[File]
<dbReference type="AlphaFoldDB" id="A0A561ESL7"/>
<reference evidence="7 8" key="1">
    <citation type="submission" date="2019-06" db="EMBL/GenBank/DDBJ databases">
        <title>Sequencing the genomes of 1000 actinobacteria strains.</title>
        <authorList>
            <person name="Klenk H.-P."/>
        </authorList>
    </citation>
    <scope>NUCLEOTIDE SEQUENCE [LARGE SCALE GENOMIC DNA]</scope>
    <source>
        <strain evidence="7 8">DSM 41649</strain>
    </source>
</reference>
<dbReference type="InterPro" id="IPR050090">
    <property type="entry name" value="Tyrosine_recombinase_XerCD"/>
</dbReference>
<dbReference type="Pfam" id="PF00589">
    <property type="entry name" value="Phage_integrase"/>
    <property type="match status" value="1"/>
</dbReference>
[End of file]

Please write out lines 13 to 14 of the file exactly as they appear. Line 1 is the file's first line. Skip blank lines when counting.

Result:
</reference>
<dbReference type="InterPro" id="IPR050090">